- Although there is very small fee for sending cryptocurrencies is great compared to the traditional regular financial institutions (banks, Western Union), fees are charged at every transaction point and increase, still very small compared to traditional banks though
- Money can be raised and made more quickly by the general public than through the traditional stock market
- Stock markets should be concerned as they are no longer the only game in town
Why Bitcoin and Alt-coins are not ready for prime-time
Despite the continual advancements in bitcoin and altcoins as an alternative to traditional fiat currency, the ordinary person will find it hard to understand and do a transaction because it involves some learning curve.
For example, one issue is cross-chain, this is a problem when you send money from one type of cryptocurrency to another by mistake and it is hard or impossible to get your money back.
So word of advice, if you get into the cryptocurrency space, don’t try to send a Sia coin to a Ripple wallet or other combinations. It has to be Sia coin to Sia coin and Ripple to Ripple.
In addition, there is really not that much help when you get stuck with issues, most exchanges are not capable of handling customer support because they don’t have the capacity and human resources. Chatbots are often used and we know how much everybody loves chatbots right? Wink wink.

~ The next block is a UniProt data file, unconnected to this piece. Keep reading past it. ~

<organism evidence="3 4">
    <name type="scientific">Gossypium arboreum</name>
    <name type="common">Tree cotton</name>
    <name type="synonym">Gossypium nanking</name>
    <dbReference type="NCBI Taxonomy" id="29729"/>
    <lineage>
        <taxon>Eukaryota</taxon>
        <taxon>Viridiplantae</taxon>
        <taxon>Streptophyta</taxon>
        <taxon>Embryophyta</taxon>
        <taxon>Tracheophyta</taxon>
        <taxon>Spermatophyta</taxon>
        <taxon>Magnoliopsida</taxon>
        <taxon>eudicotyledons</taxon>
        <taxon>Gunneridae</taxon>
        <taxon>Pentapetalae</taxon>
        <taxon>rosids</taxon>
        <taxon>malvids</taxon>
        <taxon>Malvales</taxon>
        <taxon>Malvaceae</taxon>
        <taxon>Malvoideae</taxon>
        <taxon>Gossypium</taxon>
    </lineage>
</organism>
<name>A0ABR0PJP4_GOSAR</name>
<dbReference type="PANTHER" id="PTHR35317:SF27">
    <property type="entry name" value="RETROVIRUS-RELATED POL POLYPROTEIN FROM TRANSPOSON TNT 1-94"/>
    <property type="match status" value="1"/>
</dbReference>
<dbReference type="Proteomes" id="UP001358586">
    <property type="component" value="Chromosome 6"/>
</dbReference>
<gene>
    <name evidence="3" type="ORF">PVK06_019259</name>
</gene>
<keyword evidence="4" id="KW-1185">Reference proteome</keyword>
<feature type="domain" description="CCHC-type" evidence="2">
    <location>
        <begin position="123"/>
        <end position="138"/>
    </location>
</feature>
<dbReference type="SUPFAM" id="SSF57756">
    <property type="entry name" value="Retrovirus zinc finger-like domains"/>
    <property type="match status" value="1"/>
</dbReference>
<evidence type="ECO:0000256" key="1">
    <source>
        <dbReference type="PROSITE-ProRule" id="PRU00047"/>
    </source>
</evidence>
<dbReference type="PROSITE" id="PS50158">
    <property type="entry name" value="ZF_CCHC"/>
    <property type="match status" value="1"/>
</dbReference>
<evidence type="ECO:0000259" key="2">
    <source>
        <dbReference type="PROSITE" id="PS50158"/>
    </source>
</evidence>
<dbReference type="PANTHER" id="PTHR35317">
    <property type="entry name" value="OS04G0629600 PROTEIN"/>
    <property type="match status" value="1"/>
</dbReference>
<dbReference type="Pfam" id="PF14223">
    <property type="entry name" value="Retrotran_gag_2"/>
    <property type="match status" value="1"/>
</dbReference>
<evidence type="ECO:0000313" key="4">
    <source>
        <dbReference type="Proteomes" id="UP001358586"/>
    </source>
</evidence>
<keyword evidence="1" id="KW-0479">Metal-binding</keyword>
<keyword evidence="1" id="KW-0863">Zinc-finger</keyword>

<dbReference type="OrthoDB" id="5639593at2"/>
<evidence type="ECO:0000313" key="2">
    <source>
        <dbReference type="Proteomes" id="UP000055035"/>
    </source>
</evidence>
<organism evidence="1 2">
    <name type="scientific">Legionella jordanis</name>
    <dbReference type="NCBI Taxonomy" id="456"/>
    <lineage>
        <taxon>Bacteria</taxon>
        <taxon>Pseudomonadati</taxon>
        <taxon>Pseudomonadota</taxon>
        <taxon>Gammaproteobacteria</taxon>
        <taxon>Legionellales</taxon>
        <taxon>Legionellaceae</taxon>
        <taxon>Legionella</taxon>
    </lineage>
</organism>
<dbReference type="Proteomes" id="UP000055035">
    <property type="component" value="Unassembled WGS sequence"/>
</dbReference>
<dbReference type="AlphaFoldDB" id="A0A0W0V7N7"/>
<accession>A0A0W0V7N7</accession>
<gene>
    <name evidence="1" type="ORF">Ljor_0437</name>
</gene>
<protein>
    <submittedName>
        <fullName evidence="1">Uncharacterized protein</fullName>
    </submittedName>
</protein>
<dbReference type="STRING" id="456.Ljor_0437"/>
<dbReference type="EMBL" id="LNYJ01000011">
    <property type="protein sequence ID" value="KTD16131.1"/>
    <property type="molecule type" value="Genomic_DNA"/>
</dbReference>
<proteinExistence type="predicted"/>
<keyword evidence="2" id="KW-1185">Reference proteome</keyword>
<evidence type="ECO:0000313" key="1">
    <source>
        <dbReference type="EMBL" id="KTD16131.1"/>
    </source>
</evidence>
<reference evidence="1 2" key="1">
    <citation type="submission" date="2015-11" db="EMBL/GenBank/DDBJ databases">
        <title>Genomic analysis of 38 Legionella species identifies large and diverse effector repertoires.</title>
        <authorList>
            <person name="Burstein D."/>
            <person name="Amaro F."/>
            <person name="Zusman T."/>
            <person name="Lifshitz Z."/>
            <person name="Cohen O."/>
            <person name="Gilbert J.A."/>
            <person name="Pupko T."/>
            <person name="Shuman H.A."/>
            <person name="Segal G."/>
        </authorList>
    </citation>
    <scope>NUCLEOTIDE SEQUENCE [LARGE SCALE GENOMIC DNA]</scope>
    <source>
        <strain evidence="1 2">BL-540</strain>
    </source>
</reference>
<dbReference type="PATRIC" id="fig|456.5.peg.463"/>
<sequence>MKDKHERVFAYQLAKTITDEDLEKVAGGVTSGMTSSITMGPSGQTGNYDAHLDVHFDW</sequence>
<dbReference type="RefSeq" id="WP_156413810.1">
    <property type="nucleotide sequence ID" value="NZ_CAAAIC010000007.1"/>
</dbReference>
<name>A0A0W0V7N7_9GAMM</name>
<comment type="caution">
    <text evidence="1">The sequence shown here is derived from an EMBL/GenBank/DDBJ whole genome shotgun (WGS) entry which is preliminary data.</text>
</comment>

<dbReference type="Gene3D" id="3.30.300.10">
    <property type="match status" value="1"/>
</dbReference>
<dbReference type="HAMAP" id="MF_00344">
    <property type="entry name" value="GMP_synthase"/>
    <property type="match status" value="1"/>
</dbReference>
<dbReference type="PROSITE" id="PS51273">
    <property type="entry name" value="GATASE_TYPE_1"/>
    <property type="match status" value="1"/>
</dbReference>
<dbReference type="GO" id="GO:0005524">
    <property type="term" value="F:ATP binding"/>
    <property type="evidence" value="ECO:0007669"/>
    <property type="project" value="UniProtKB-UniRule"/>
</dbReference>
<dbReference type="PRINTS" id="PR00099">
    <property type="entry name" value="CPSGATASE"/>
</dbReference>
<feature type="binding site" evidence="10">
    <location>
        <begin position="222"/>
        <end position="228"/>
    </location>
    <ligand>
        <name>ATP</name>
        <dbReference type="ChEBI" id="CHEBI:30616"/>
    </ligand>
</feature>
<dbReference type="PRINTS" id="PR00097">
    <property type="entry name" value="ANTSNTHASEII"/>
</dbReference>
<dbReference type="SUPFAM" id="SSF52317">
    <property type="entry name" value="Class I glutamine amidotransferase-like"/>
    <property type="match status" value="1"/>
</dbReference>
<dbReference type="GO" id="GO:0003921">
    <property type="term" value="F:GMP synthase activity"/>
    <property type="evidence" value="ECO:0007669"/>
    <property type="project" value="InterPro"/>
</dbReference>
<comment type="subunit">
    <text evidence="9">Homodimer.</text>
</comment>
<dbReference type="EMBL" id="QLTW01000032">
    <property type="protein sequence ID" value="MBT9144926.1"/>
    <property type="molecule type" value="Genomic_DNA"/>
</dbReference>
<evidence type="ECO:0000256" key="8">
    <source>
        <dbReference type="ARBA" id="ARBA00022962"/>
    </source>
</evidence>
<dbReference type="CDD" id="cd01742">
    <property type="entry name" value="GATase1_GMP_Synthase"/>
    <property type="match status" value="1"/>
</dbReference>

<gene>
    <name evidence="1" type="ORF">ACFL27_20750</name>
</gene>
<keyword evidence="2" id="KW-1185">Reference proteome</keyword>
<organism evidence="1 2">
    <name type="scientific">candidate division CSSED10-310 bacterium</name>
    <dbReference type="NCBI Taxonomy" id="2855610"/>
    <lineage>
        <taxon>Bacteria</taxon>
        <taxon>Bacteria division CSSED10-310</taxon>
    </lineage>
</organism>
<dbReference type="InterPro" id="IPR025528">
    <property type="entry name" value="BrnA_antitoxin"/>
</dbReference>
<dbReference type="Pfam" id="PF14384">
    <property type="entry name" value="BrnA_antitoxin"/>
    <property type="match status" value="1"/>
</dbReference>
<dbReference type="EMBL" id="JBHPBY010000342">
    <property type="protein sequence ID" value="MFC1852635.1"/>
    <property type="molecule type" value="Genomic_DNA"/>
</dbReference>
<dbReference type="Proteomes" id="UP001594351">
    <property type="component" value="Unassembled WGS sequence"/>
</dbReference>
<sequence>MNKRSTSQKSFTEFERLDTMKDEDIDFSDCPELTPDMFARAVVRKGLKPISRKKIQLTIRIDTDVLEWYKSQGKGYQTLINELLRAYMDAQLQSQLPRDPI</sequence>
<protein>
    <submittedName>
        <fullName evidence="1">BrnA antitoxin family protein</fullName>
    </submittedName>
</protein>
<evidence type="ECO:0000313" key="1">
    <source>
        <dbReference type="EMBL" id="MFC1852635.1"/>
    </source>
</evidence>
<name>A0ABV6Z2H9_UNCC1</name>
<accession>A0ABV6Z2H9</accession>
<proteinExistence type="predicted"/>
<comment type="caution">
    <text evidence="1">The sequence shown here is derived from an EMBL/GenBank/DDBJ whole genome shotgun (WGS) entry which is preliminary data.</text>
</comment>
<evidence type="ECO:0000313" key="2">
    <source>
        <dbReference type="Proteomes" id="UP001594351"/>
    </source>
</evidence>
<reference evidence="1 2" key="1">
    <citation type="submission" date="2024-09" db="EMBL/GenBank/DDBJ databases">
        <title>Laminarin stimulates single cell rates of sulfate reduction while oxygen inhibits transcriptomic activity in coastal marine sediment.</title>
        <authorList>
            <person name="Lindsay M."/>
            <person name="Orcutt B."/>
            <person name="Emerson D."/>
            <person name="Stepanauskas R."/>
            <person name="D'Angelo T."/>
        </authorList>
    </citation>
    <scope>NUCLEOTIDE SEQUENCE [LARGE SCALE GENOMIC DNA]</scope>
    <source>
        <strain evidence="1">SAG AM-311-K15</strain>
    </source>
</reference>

Until a common wallet is invented that can store all your different cryptocurrencies online or offline, an ability for easy cross-currency quick transactions, more acceptance by merchants, and most importantly stable currency price then cryptocurrency will not be ready for prime-time, but there’s hope.
My Conclusion and Why I’m Still a Believer
I left out one important aspect of the cryptocurrency world which is Ethereum, ironically started by a Russian-Canadian by the name of Vitalik Buterin.
Out of Ethereum came the smart contract, a self-executing contract that will change the way contractual obligations are fulfilled.
Imagine yourself buying shares in the stock market and it is done in a matter of seconds instead of the current three days now for settlement.
And this is one of the many reasons why I’m a believer in Bitcoin and cryptocurrency.
The promise of an alternative to the way traditional businesses are run and power held in the hands of a few are now distributed to the masses is here and it is real.